With some caveats, Earls follows the division of the extrinsic muscles into the superficial posterior, lateral, deep posterior, and anterior compartments. While Earls suggests that those who are familiar with this musculature only skim the chapter, it still deserves a close read. The attention to, for example, the fibularis longus (p. 148) and quadratus plantae (p. 152) are worth studying, and Earls often has insight that goes beyond what is discussed in most text books.

On the whole, this is the one chapter that really me wanting more. Discussion of the tibialis anterior, for example, lacks consideration of its role in aiding dorsiflexion by causing posterior glide of the talus (via compressive force on the medial cuneiform to the navicular to the talus). Likewise a discussion of synergistic dominance of the extensors is missing here. Readers might again refer to Earls’ Born to Walk for more detail on the extrinsic foot muscles, but this chapter is really the place to deliver some detail on these muscles.

Chapter 7: Intrinsic Muscles

Although entitled “Intrinsic Muscles,” this chapter contains a wealth of information about the soft tissues of the foot in general. Earls gives special attention to fat pads, retinacula cutis, and fascia in their contribution to our balance and proprioception. The chapter begins an important argument for minimalist shoes.

Like the previous chapter, this one left me wanting a bit in its discussion of the intrinsic muscles individually. While Understanding the Human Foot‘s organic and fascia-minded approach is very valuable, Earls’ insight into the unique contributions of these tiny muscles would be welcome. Why, for example, does it make evolutionary sense for the baby toe to receive so much of its own musculature?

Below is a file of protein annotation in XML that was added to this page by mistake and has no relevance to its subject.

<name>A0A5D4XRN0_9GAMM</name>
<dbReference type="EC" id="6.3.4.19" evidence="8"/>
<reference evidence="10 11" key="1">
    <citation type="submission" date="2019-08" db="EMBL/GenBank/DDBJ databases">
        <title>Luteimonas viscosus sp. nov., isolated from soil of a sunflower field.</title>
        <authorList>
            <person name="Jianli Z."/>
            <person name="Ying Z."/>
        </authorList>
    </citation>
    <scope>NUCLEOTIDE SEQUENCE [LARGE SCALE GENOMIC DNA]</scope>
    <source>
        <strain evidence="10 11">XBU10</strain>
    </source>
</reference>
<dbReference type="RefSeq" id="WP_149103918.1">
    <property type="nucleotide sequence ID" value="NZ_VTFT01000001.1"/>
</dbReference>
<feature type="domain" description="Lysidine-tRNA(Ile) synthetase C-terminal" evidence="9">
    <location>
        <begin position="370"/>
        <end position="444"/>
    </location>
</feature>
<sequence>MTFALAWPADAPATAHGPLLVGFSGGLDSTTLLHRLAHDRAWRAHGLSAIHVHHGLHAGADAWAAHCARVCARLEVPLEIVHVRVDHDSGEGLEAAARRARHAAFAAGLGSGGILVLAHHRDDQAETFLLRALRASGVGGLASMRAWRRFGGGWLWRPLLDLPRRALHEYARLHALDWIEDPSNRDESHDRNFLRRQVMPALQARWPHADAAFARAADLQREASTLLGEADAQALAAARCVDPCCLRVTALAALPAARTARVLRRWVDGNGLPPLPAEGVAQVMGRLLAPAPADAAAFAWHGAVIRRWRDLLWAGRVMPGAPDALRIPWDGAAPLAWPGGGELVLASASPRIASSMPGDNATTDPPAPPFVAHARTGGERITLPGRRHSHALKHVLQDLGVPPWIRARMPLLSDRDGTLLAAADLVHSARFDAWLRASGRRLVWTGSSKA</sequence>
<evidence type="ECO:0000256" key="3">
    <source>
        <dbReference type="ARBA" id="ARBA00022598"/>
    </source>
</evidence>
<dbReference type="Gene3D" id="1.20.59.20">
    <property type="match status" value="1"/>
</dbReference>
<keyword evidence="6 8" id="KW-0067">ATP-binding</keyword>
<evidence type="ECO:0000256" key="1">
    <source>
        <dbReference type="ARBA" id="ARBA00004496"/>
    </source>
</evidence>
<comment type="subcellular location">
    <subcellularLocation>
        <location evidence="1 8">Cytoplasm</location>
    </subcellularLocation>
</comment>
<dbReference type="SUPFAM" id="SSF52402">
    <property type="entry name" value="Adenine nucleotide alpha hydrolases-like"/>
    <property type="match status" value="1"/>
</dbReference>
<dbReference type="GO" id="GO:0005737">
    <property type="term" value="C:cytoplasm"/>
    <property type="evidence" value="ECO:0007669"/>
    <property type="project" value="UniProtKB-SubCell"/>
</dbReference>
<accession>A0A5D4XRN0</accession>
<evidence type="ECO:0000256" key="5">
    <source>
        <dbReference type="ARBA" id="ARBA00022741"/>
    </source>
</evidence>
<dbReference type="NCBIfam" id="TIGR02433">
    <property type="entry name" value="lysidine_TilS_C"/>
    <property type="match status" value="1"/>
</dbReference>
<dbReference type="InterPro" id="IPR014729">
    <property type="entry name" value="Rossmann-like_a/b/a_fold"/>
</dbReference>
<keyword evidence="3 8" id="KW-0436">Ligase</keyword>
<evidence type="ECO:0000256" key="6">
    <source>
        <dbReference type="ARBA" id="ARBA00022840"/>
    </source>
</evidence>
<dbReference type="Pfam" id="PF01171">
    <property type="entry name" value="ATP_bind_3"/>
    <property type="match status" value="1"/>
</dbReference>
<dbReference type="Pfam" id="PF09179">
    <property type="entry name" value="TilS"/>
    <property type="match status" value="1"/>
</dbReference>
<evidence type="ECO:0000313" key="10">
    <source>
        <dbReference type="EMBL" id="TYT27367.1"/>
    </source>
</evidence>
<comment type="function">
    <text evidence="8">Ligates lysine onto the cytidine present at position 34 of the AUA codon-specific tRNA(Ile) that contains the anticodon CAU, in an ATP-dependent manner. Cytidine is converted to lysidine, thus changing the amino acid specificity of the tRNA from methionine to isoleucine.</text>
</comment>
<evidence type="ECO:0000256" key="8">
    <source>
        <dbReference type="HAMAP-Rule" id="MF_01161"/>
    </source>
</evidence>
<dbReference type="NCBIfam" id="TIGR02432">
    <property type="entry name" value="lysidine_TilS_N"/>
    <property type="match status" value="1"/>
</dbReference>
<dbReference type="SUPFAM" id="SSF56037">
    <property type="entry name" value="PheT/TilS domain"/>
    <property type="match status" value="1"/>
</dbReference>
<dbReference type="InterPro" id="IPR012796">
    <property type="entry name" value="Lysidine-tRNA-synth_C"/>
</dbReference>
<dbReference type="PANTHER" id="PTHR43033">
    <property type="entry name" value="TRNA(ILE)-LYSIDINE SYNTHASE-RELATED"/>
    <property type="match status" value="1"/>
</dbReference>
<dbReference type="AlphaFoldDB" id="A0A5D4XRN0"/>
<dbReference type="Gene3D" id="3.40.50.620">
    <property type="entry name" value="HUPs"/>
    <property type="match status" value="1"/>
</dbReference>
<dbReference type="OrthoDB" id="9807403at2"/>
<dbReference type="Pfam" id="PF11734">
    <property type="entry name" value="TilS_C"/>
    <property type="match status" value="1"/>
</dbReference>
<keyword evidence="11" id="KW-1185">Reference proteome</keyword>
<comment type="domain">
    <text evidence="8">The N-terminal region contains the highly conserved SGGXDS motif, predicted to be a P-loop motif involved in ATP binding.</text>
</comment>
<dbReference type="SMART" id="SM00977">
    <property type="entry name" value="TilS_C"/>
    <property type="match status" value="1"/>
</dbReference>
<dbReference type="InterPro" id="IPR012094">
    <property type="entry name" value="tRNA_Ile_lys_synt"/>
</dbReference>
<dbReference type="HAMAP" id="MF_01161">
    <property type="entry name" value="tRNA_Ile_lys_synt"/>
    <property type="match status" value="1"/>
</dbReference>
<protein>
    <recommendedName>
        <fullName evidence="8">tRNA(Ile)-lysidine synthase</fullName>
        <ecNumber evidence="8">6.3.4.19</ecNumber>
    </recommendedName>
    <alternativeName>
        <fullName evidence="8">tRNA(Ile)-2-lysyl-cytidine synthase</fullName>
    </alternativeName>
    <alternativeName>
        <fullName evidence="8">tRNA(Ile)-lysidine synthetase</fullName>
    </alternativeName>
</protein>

Healthy feet…great price!

Chapter 8: Function and Assessment of the Foot (with Mark Parfitt-Jones)

After seven chapters tracking the evolution of the foot as well as an account of its hard and soft tissues, readers are well-placed to start to assess clients’ feet for their current function.

Chapter 8 begins with a summary of relevant findings from the previous chapters. Earls also offers solid advice for offering your clients the best service while remaining within your scope of practice. He encourages practitioners to be versatile and open-minded in their applications.

Assessments in the chapter cover:

  1. Shock absorption (e.g., navicular drop test)
  2. Ranges of motion (e.g., ankle plantar flexion and dorsiflexion, inversion and eversion, toe extension, Jack’s/Hubscher’s test)
  3. Rigid lever formation (including callus formation)
  4. Force output